William Whiston, in his translation of Josephus’ Wars of the Judaeans, 2:224, translated this same word σπεῖρα as cohort where he wrote “224 for when the multitude were come together to Jerusalem, to the feast of unleavened bread, and a Roman cohort stood over the cloisters of the temple, (for they always were armed and kept guard at the festivals, to prevent any sedition which the multitude thus gathered together might make”. Since tens of thousands of people from Judaea regularly attended the Passover celebrations, we see that a cohort must have been a formidable number if it was expected to keep the peace in a time of sedition and with such a large crowd. Discussing the earlier chapters of John and the events leading up to this evening, we saw that there was already a great multitude of people in Jerusalem in anticipation of this Passover.
The word χιλίαρχος which appears later in this chapter in relation to the leader of this cohort describes a leader of a thousand, a position higher than that of centurion, which was only a leader of a hundred. In the manipular system of the Roman army which was employed up to the third century BC, a maniple consisted of 60 to 120 men, but in the late second century BC the manipulus was replaced by the cohors. In that more recent system each legion had as many as 5,000 men which were divided into 10 cohorts. The size of a cohort varied, as there were different types of cohorts, from 360 to as many as 800 soldiers. With this it is evident, that the high priests had sent a formidable number of troops with Judas in order to seize Christ, even if the precise size of the force is difficult to determine. Of course, by that Yahshua Himself was not surprised or intimidated, as John continues:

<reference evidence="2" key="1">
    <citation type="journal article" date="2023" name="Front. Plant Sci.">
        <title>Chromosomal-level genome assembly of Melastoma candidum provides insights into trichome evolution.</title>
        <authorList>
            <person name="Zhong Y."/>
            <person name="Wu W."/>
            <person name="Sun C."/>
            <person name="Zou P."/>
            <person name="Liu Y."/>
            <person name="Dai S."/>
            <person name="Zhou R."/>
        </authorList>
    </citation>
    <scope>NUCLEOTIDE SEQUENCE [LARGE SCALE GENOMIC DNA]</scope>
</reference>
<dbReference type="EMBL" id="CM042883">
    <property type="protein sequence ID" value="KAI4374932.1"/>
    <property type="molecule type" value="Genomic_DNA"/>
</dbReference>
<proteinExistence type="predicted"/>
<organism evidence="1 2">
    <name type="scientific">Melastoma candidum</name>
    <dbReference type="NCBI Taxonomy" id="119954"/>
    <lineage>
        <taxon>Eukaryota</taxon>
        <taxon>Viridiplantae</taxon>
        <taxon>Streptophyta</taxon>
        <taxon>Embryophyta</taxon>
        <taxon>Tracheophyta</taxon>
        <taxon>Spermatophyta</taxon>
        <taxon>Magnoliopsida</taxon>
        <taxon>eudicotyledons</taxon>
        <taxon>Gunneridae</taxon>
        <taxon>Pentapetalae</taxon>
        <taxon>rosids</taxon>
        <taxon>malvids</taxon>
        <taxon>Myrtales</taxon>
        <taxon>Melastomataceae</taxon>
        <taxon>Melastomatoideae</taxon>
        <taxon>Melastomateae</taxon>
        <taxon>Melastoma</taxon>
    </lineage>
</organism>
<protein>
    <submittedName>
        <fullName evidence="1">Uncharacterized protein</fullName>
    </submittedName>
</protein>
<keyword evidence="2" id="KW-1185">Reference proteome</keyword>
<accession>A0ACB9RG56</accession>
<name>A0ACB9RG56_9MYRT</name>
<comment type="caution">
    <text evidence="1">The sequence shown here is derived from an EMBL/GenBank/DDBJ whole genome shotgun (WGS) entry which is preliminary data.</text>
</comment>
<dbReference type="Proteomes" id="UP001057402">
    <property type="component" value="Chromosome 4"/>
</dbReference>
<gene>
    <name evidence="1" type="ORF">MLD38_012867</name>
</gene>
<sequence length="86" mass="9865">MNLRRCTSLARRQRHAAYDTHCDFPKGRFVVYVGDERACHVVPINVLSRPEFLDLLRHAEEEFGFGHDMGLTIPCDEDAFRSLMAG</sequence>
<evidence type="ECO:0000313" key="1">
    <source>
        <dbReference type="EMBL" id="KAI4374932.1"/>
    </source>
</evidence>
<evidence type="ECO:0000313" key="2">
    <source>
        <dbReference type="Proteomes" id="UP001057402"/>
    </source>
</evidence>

4 Therefore [א, D and W have ‘But’; the text follows A, B, C and the MT] Yahshua knowing all the things coming upon Him went out and says [א, A, W and the MT have “upon Him having gone out said”; the text follows B, C and D] to them “What do you seek?”